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Who needs sailors anyway?

But not quite with the same result. Just stopping the propeller cold on a 12m Rhib running at 28 Kts will stop it in about 20 meters. Your T1 tanker running at 16 Kts will take anywhere from 3.5 to 5 NM to come to a stop. it's called momentum and that is where all the experience of a master or pilot comes into play: judging momentum, wind, waves and currents effect on a vessel - and knowing things like judging where you need to act in view of advance, transfer and distances to new courses. I am sure that autonomous systems can deal with those through instantaneous recognition of being "off-the-programmed-course" from things like GPS or local high precision sensors and from algorithms, but to teach remote drivers how to judge those factors takes years and years.

And BTW, if you go full autonomous, who is going to switch the engines on your container ship from light diesel to bunker and back to cover the long same speed leg in the middle of the voyage? And if you have maintainers or engineers onboard, would they trust that there is no one on the bridge?

I am not against technology, I am just saying there are many impondreables to consider here. Things like, what do you do if the steering gear decides to fail in the Suez canal? Or if the main engines crash stop in mid-Pacific?

BTW, Kirkhill, re: the Iron view helmet: I can't find it now, but a few years ago, I saw similar technology being developed for container ships. Basically, at the flip of a switch, it projected an image on the bridge windows that made it possible for the bridge personnel to seem to look through the containers and hull so they could see everything near the ship at their front. When you consider that the sight lines on a loaded container ship prevents the bridge team from seeing the first couple of nautical miles in front of them, that would be a great tool. Can't find any reference to it anymore though, and don't know how ar they got with the tech.

WRT stopping distance I think that is precisely where the autonomous aspect would show themselves. The Captain would not be the Master. The Master would be the AI ship itself. The Ship would ask the Captain for permissions and instructions.

WRT engines and fuels - why couldn't that be handled with automation? Maersk Triple Es already run with crews of 13. I think that would be a good number for a large autonomous ship. With a skeleton requirement of 4.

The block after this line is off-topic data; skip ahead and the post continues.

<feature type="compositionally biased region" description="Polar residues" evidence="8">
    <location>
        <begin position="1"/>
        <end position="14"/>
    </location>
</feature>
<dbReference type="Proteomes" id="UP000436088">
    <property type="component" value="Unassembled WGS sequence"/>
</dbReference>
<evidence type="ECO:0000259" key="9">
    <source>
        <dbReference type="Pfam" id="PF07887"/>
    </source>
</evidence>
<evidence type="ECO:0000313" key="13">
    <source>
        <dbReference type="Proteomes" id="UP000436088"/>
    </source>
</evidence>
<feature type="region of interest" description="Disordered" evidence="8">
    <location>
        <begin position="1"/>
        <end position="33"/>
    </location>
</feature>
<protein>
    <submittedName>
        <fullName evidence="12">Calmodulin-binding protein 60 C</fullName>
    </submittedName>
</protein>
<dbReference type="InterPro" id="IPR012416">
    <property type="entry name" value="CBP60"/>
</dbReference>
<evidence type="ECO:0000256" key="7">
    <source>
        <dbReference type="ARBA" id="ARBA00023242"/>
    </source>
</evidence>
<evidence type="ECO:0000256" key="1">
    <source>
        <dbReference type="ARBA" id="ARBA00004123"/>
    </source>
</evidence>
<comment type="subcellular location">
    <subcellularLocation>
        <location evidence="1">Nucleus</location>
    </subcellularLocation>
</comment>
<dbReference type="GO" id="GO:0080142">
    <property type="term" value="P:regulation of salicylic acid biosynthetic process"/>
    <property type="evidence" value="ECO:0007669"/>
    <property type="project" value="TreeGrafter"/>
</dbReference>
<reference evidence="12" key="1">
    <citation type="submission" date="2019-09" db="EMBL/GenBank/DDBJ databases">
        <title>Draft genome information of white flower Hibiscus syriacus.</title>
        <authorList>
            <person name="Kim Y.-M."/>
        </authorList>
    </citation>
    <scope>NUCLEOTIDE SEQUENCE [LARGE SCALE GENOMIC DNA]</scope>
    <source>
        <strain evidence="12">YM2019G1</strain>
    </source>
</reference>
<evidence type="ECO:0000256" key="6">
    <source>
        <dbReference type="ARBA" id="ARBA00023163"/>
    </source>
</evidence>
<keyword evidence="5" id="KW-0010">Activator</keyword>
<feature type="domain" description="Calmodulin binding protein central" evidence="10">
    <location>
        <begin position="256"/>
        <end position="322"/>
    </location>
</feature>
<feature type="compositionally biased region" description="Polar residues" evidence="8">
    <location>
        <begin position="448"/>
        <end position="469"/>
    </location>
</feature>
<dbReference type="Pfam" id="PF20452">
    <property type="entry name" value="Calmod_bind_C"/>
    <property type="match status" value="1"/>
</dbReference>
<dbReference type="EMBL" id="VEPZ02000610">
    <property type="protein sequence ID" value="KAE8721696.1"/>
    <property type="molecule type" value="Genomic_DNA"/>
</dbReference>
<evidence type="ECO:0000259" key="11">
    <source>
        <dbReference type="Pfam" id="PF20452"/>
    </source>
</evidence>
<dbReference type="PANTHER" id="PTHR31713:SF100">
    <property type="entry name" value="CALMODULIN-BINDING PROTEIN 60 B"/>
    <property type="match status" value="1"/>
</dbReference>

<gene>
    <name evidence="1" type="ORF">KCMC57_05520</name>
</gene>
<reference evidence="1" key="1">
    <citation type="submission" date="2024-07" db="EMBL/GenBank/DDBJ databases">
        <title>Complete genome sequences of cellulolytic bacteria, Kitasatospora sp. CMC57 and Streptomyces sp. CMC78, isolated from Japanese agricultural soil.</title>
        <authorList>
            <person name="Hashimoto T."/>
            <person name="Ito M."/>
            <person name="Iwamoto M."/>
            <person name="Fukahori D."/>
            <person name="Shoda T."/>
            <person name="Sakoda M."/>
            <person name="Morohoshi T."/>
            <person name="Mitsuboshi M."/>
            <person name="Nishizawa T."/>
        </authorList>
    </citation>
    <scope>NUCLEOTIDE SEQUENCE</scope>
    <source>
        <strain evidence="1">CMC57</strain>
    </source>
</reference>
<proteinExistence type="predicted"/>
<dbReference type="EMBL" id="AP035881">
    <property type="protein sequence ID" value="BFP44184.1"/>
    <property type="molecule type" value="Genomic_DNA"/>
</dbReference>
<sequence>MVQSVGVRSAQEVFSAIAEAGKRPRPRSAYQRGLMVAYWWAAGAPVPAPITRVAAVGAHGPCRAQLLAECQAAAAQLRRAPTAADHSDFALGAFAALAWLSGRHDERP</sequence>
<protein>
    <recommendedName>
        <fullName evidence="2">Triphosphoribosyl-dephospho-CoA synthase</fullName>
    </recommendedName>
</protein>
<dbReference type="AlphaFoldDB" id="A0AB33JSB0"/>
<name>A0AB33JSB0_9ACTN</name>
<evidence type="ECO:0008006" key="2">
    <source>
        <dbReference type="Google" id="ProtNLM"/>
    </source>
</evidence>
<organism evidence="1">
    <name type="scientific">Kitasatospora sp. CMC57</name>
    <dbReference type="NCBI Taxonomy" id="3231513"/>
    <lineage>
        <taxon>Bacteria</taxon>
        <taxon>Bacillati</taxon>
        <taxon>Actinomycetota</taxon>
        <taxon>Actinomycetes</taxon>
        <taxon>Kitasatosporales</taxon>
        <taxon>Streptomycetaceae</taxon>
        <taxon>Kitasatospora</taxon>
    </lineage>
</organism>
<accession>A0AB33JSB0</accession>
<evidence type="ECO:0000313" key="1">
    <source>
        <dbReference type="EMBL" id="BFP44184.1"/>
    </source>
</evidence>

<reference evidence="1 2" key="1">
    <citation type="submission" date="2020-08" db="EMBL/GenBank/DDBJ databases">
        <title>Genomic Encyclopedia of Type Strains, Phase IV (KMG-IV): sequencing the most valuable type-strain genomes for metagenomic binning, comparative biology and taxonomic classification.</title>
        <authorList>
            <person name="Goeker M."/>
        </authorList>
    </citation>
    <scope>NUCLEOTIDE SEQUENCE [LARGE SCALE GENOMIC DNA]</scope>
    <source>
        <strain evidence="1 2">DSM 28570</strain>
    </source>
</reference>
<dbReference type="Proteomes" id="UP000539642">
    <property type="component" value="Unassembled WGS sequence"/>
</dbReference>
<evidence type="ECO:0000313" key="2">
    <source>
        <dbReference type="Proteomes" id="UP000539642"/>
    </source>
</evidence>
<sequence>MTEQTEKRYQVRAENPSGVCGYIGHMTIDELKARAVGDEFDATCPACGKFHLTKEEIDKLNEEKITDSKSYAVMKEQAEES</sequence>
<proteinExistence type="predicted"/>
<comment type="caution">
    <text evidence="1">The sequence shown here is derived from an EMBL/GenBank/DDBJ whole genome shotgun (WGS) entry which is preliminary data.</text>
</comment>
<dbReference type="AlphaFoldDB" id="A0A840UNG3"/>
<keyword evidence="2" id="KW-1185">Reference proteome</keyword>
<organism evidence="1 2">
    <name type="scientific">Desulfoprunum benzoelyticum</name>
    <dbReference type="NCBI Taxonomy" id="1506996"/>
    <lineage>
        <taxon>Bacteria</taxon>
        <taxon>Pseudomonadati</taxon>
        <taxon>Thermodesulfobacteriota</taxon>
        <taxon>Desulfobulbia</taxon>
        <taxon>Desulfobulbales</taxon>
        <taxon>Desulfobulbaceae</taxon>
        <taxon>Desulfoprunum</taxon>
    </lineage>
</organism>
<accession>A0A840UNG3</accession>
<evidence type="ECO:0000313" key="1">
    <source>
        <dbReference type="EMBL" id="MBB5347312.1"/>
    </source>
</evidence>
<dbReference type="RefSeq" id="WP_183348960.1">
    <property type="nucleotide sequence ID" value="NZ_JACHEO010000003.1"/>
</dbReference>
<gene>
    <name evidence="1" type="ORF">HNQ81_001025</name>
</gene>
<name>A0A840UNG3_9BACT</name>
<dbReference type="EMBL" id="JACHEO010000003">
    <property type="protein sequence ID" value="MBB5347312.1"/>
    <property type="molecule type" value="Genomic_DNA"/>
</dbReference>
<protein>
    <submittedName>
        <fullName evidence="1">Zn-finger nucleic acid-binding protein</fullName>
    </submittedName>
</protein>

As to Colin's point about needing manning in some harbours ... put the bridge crew on board with the pilot. And drive the ship from here


Perhaps with one of the fancy helmets.
I agree with both the large number of "imponderables - unknown unknowns" and the need for regular maintenance (including regular calibration of sensors and actuators).

I'm not sure about the need for taking vessels off line for maintenance. Maintenance crews could be dropped aboard as necessary. Suppliers are doing that with manned vessels now.
Port of Prince Rupert trialed pilot boarding's by helicopter, they liked it, but determined you needed a certain number of vessels to make it financially viable. They still keep the option there if required, but generally do it by pilot boat, but boarding's are never dull.
Large Un(...) Surface - 1000-2000 tonne corvette for killing ships and shore attacks
Medium Un(...) Surface - 500 tonne ISR patrol craft
Extra Large Un(...) Underwater - A "subway car" capable of deploying CAPTOR type mines.

This ship is fitted with but not for sailors.

Unlike commissioned warships, the Patrick Blackett will fly the Blue Ensign — denoting a government-owned civilian vessel — though she will be commanded by a naval officer and carry a naval crew of five. Her hull is also black instead of naval grey, bearing the new ship’s unique NATO pennant number: X01.
Nelson's line of frigates will be uninhabited and cloud based.

,,, the service (USN) is making major investments in unmanned technology, which he views as “the way of the future.”

The service has also been putting industry’s products through their paces.

“The pace of innovation is amazing,” Capt. Michael Brasseur, commander of Task Force 59, said in a statement when 5th Fleet’s Digital Horizon drone experimentation event kicked off last month. “We are challenging our industry partners in one of the most difficult operational environments, and they are responding with enhanced capability, fast.”

U.S. Naval Forces Central Command is creating a “mesh network” of AI-equipped unmanned surface vessels that carry cameras and transmit data via the cloud. The USVs and enabling technologies are expected to enhance the sea service’s situational awareness in the vast bodies of water near the Middle East. The drones have been equipped with cameras that can keep an eye on what’s going on and alert commanders when they detect something notable

Is it important to be able to see what the enemy is doing, and broadcasting that information? Or is it important to keep the knowledge of what the enemy is doing to yourself?

It used to be standard practice to encrypt our own locations but to communicate enemy positions in the clear because, presumably, the enemy knew where it was and therefore the only thing you were doing was telling them that you knew what they knew. Any encryption would just have slowed info passage and also allowed the enemy the opportunity to decrypt the current code.

In a world under 24/7 observation by Open Source Intelligence perhaps the right response is to just add to the clutter of information and ensure that the information you need or want is amongst it and to rely on the clutter itself to disguise your interest and intent.